This is a topic which nobody discusses, or cares about, except a few; even there things don’t move beyond discussions. This concern is about our millions of middle-class elderly senior citizens in India, whose children do not, or cannot, support them. They cannot invest their lifetime savings in businesses or stock market and are not in a position to start, or run, a small business themselves. They don’t want to take any risk at an older age.
In such a scenario, the only option left for this category is to invest their money as bank fixed deposits (FDs). Now, this helpless category has so much of worrying to do. If not consciously (but subconsciously), they worry about their deteriorating health, fear of death, fear of losing their partner, loneliness, daily routine work, etc; above all, they worry about the cost of living which is going up day by day and their bank FD rates going down day by day!
I will be grateful to Moneylife if it can research and let us know if a collapse happens in the US or Europe, will our Indian banks also fall along with them like a pack of cards? Is our hard-earned money, which is the only support we have and which is just enough for our daily food and medicines, will also be snatched from us? Don’t you think this is cruel on the part of the government, politicians, corporates, policy-makers, intellectuals and the media to allow these greedy bankers to silently, or ignorantly, mass murder millions of middle-class senior citizens and not give them a chance to even die in peace?
Moneylife and its team will receive huge blessings and good wishes from millions of helpless senior citizens for taking up this cause and bringing some solace to our elderly.
Omar SK, by email
INDIANISATION OF JUDICIAL PROCESS NEEDED?
This is with regard to “Private Bankers Are Public Servants, Decrees the SC” by Sucheta Dalal. This is yet another occasion when one feels proud of being part of the efforts that Moneylife makes to spread awareness about the implications of legal decisions affecting the financial sector. The judicial process and the law books passed on to us by the British have not, even after several decades of legislative action, undergone the kind of Indianisation needed to serve a growing economy like ours.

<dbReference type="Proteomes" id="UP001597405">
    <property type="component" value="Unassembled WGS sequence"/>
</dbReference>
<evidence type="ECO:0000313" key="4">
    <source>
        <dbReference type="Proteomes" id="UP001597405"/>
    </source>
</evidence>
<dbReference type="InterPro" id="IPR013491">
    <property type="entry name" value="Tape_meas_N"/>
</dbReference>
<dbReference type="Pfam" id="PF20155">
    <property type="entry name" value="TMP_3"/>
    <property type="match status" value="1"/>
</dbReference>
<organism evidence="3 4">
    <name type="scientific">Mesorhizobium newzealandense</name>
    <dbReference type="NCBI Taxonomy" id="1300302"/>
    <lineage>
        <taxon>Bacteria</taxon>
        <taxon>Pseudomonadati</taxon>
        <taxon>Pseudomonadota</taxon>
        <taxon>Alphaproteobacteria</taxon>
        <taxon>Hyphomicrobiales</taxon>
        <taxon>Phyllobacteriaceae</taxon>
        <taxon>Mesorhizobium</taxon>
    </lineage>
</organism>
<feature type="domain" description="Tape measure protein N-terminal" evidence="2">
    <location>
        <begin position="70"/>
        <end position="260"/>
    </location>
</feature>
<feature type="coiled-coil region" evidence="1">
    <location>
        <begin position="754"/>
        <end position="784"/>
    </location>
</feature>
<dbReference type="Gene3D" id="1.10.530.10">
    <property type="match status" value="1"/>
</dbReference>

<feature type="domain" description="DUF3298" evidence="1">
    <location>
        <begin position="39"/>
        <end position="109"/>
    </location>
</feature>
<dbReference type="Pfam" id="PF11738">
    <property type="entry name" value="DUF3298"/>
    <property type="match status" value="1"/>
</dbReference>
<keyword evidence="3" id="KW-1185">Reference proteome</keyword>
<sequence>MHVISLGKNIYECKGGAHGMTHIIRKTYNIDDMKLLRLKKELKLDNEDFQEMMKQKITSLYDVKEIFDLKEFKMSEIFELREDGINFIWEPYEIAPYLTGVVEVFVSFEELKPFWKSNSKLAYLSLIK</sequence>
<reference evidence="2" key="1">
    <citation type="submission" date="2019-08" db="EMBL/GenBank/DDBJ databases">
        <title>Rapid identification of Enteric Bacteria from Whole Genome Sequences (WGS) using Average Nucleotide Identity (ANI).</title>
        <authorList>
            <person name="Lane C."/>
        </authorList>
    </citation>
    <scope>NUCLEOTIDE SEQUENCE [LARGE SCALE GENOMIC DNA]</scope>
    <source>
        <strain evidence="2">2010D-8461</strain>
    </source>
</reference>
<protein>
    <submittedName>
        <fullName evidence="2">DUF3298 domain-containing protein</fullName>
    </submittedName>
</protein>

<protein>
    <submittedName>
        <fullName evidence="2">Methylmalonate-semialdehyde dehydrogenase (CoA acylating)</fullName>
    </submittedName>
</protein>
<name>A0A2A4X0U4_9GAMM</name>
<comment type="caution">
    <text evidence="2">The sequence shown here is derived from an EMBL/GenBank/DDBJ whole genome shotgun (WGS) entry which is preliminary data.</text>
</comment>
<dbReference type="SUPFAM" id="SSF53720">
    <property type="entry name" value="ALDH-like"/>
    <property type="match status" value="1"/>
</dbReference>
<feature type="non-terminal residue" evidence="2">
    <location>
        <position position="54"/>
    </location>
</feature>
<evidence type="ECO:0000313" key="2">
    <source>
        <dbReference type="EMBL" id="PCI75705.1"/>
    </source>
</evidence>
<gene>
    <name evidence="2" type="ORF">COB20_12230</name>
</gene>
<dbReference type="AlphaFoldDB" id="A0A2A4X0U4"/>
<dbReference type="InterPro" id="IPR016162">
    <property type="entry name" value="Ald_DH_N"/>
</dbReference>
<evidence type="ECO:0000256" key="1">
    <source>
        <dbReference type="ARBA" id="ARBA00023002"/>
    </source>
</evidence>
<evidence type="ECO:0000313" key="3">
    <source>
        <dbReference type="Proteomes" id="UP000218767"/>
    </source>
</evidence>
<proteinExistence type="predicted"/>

If the common man has to benefit from the several provisions of law intended to protect his interests, there has to be more transparency and speed in judicial procedures. In most of the court cases affecting financial interests of citizens, the legal battle is between the citizen on the one side and government/corporate body on the other side. Governments and corporates can fight endlessly using public funds (yes, for me, the funds with corporates also come under the broad classification ‘public funds’). These result in prolonged litigation and, sometimes, even small issues reach the Supreme Court.
The differentiation between the public sector and private sector banks for enforcement of laws like the Prevention of Corruption Act, by itself, does not stand to reason. Both categories of banks in India mobilise resource from the same source (public deposits) and do business in similar areas/sectors.
MG Warrier, online comment
MONEY THAT YOU CAN AFFORD TO LOSE?
This is with regard to “Why Savers Have Stayed Away from Stocks for Two Decades” by Sucheta Dalal. The question now is how will somebody convince investors that the stock market is a good place to grow one’s wealth? Most people ‘invest’ in insurance products because there are agents to lure them. An equity-investment culture can be created only if youngsters are financially educated. If that happens, the next generation will change things. It may now be difficult to convince older market-sceptics, especially those who may have lost money to scams and IPOs (initial public offers) that never did well.